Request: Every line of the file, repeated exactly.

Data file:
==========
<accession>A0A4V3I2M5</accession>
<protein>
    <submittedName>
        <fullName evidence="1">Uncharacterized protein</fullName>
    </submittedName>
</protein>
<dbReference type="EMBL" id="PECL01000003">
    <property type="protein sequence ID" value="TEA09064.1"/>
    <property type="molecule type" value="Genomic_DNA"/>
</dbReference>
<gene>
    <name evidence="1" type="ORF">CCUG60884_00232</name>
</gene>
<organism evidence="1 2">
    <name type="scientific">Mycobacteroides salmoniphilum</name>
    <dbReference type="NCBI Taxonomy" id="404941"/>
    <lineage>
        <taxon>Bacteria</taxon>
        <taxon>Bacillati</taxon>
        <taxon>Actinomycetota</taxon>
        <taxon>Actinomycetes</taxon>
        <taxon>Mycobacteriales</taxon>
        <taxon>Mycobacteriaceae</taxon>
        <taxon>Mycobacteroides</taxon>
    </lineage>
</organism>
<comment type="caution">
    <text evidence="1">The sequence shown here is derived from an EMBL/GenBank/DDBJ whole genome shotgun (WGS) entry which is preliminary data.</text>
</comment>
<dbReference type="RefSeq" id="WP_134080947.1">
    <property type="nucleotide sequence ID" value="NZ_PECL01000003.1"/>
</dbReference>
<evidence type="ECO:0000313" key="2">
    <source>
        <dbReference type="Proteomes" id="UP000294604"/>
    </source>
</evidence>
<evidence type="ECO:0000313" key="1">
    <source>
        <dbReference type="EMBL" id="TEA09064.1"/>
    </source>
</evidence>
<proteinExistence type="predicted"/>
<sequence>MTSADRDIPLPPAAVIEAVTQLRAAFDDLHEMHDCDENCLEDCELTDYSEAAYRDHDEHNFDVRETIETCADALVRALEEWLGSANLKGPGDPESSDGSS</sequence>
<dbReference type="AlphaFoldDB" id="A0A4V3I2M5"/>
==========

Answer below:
<accession>A0A4V3I2M5</accession>
<protein>
    <submittedName>
        <fullName evidence="1">Uncharacterized protein</fullName>
    </submittedName>
</protein>
<dbReference type="EMBL" id="PECL01000003">
    <property type="protein sequence ID" value="TEA09064.1"/>
    <property type="molecule type" value="Genomic_DNA"/>
</dbReference>
<gene>
    <name evidence="1" type="ORF">CCUG60884_00232</name>
</gene>
<organism evidence="1 2">
    <name type="scientific">Mycobacteroides salmoniphilum</name>
    <dbReference type="NCBI Taxonomy" id="404941"/>
    <lineage>
        <taxon>Bacteria</taxon>
        <taxon>Bacillati</taxon>
        <taxon>Actinomycetota</taxon>
        <taxon>Actinomycetes</taxon>
        <taxon>Mycobacteriales</taxon>
        <taxon>Mycobacteriaceae</taxon>
        <taxon>Mycobacteroides</taxon>
    </lineage>
</organism>
<comment type="caution">
    <text evidence="1">The sequence shown here is derived from an EMBL/GenBank/DDBJ whole genome shotgun (WGS) entry which is preliminary data.</text>
</comment>
<dbReference type="RefSeq" id="WP_134080947.1">
    <property type="nucleotide sequence ID" value="NZ_PECL01000003.1"/>
</dbReference>
<evidence type="ECO:0000313" key="2">
    <source>
        <dbReference type="Proteomes" id="UP000294604"/>
    </source>
</evidence>
<evidence type="ECO:0000313" key="1">
    <source>
        <dbReference type="EMBL" id="TEA09064.1"/>
    </source>
</evidence>
<proteinExistence type="predicted"/>
<sequence>MTSADRDIPLPPAAVIEAVTQLRAAFDDLHEMHDCDENCLEDCELTDYSEAAYRDHDEHNFDVRETIETCADALVRALEEWLGSANLKGPGDPESSDGSS</sequence>
<dbReference type="AlphaFoldDB" id="A0A4V3I2M5"/>